Race and Class in America
By Joseph Kay, 3 May 2001
During the University of Michigan (U-M) Law School case and afterward, U-M and various radical groups on campus have taken up the defense of affirmative action, advancing a political perspective that in no way addresses the basic crisis of education in the United States. What is their program? That the University should remain off limits to the majority of working class and most middle class youth, but that it should be made “diverse” through the selective admission of a small percentage of minority students, who are given preference over qualified white students.
A socialist viewpoint
By Helen Halyard, 21 April 1997
The main issue in the dispute over Ebonics is not language, but perspective. Those who base themselves on the permanence of capitalism are seizing upon racial differences in order to make them a barrier to unifying working people in the struggle to change society. They promote the conception that the great division in American society is between black, white and Hispanic or American born and foreign born.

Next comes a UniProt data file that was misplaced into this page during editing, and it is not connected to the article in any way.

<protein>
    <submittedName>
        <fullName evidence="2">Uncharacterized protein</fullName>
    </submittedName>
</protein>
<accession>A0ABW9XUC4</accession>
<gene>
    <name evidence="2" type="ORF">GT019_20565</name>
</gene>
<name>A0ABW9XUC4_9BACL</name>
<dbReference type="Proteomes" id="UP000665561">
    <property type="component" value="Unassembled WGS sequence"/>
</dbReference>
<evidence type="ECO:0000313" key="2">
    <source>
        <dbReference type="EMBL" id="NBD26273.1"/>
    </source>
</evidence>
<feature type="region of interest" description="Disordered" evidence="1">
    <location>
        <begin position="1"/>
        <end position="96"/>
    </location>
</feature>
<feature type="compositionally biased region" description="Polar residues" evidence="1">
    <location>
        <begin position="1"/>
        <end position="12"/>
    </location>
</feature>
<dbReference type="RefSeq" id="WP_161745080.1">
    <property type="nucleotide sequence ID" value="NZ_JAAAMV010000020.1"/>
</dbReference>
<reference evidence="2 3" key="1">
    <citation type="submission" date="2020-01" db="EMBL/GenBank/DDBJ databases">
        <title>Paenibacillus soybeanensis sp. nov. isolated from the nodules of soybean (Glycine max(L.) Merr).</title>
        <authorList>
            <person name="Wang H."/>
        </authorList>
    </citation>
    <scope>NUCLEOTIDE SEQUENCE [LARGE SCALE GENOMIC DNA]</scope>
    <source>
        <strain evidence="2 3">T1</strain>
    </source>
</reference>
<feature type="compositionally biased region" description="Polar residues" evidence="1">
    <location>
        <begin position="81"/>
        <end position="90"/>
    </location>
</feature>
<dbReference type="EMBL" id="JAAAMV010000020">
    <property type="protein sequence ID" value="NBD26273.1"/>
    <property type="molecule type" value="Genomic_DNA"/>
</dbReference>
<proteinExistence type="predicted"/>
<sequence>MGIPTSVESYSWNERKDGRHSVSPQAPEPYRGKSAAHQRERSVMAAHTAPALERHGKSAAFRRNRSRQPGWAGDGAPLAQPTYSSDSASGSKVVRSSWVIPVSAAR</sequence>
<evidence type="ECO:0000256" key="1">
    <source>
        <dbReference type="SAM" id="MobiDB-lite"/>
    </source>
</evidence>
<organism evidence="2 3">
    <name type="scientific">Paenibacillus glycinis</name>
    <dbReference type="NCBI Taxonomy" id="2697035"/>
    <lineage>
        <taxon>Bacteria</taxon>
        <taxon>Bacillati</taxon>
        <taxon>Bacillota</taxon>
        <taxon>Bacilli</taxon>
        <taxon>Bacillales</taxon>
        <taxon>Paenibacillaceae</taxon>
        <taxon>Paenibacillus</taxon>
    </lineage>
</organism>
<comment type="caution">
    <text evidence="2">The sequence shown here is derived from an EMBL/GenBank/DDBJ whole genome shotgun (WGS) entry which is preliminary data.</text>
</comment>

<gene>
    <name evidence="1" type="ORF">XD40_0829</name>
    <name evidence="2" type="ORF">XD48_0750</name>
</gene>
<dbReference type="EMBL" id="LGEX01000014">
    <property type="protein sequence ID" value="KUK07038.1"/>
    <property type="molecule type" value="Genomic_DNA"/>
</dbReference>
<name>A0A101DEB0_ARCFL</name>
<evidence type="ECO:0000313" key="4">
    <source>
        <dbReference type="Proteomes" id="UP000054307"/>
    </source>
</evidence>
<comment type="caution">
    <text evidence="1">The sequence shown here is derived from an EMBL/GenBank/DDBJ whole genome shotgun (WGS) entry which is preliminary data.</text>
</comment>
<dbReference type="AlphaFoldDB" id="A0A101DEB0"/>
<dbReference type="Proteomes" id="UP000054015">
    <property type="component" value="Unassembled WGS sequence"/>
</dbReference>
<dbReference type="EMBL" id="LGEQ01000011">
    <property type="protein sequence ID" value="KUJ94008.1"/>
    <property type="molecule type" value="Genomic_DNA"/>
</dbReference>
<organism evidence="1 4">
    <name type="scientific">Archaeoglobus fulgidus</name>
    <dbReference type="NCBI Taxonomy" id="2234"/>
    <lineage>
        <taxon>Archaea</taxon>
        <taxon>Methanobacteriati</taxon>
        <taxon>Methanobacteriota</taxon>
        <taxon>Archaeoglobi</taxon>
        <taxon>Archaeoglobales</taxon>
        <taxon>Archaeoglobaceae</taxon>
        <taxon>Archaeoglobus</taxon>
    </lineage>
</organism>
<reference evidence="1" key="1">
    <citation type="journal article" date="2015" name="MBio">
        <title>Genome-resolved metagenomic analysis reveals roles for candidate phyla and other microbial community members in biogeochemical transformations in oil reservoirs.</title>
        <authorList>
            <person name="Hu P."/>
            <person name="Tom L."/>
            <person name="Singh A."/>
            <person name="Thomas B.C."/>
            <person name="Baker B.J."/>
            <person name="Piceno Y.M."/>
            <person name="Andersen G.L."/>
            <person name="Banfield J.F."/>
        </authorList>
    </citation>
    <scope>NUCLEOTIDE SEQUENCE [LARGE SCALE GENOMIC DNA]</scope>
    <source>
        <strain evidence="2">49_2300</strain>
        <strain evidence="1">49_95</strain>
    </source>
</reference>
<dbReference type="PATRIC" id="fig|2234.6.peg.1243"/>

13 January 1997
Until very recently, the term Ebonics (literally, black sounds) was unknown to all but a handful of academics and black cultural nationalists. Within the last month, however, the public has been bombarded with news reports, talk shows and opinion columns all dealing with the issue.